Just about a year after it was supposed to go into production, the Detroit Electric SP:01 has been revealed, again, with a slightly-altered-but-still-obviously-a-Lotus look. Can this Tesla Roadster knock-off pick up where Elon Musk left off?
For what it’s worth, Detroit Electric is talking more concrete specifications now, including two different models of the SP:01, the base “Pure” and speedier “Performance” models. While both models will share the same 37 kWh battery pack and 288 km/179 mile driving range per charge, the Performance version will go from 0 to 60 MPH in just 3.7 seconds, compared to the 5.3 seconds of the Pure model thanks to an additional 82 horsepower over the Pure.
The Performance model also gets a manual transmission and a top speed of 155 MPH compared to the single-speed automatic and 106 MPH top speed for the base version. While Detroit Electric hasn’t set a hard price yet, last time around they were quoting a MSRP of around $135,000. That makes even the Tesla Model S look affordable, though the less-powerful Pure model may have been added to address cost concerns.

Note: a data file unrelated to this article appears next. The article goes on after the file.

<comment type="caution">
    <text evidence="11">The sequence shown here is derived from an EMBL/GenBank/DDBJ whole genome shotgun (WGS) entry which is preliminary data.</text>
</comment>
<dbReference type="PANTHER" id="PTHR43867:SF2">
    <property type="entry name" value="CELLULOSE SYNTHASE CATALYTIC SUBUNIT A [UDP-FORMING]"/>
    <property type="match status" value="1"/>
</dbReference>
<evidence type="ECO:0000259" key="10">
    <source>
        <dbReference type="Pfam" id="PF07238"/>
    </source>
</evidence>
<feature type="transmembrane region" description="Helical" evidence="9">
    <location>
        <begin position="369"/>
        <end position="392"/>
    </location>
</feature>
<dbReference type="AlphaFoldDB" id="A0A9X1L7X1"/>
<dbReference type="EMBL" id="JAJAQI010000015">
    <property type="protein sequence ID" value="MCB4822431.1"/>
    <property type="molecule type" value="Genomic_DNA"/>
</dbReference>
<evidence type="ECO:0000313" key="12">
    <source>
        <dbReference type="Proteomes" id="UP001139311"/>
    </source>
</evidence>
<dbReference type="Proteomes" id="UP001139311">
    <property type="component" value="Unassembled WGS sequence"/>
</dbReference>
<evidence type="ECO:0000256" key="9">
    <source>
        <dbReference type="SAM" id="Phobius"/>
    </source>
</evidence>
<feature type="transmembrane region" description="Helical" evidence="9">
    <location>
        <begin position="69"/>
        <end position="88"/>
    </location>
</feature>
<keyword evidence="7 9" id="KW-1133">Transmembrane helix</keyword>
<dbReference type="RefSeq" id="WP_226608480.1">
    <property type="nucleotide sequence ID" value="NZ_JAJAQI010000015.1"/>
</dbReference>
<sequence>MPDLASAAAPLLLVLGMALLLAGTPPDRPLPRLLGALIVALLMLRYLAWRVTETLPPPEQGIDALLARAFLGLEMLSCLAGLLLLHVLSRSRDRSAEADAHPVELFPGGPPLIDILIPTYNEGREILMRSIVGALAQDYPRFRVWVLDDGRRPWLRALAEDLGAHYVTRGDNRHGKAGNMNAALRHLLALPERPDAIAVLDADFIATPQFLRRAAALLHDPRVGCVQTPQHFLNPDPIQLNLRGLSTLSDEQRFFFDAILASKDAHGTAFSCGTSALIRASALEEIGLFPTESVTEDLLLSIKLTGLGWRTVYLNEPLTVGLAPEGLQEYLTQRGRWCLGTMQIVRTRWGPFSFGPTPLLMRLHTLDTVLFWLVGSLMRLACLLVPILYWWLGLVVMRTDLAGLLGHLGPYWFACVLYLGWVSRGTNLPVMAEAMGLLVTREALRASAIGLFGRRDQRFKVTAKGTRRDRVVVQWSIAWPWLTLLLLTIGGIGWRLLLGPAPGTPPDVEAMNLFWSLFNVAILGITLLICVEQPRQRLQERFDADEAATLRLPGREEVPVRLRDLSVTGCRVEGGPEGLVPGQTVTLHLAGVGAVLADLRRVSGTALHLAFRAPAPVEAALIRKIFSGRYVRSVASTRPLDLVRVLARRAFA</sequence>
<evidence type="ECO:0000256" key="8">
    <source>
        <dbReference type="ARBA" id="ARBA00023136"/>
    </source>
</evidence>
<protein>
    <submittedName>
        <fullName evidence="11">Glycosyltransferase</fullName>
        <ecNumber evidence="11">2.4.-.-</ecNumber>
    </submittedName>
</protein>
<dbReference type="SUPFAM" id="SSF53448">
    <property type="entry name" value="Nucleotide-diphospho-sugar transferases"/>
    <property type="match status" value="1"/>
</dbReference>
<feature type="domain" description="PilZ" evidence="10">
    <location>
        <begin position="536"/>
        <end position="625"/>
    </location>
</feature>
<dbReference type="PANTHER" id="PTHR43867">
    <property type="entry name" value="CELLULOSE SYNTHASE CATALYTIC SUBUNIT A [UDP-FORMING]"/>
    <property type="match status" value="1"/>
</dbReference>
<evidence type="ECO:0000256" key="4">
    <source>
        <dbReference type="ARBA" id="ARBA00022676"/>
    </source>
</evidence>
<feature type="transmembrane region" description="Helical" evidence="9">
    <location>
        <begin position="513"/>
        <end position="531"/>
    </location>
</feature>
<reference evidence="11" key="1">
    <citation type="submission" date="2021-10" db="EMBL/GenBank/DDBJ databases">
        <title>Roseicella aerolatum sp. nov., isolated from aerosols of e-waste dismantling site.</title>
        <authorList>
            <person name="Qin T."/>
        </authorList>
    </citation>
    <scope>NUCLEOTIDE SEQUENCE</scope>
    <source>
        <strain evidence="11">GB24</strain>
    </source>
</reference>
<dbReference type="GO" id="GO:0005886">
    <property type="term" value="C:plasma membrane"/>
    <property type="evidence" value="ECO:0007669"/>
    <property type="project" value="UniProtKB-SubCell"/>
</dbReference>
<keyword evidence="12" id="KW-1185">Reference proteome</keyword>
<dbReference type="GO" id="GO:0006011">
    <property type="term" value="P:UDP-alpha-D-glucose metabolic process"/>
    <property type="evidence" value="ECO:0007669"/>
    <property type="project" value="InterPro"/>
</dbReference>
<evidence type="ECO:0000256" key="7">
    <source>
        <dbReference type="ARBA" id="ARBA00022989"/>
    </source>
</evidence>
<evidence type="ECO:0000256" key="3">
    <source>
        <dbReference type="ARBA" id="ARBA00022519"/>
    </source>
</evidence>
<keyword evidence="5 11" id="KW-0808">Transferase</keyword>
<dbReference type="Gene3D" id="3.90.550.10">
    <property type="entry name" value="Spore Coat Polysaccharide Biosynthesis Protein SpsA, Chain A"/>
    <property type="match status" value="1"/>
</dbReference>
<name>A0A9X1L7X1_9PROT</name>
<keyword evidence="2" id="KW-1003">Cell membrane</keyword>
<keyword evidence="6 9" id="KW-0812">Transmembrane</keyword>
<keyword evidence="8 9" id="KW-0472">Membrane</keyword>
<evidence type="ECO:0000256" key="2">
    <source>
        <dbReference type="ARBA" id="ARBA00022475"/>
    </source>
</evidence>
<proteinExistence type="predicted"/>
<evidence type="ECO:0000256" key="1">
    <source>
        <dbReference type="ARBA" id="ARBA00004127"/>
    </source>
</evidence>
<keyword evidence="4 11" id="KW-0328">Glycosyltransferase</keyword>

The 2014 production version of the SP:01 has been altered slightly from the original concept that debuted last year, including a better-looking spoiler and back end and the addition of a pair of hood scoops up front. As Elon Musk found out first hand though, modifying a Lotus chassis to become a battery-electric car is pretty damn hard, which probably accounts for the year-long production delay, as well as the move from U.S. manufacturing to merry ol’ England.
However Detroit Electric did sign a non-binding agreement to provide some 300 EVs to South Korea’s Jeju Island, which could give the start-up the initial volume needed to get going down the right path. It would be nice to see such a historic and storied brand make a comeback, and Detroit Electric has stubbornly refused to disappear.
On one hand it’s easy to poke fun at Detroit Electric for basically copying the Tesla Motors playbook, and the sense of been-here-seen-that sucks a lot of the potential excitement out of the SP:01. On the other hand, if it worked for Tesla, which has no ambitions of building a Roadster replacement anytime soon, why can’t it work for Detroit Electric too?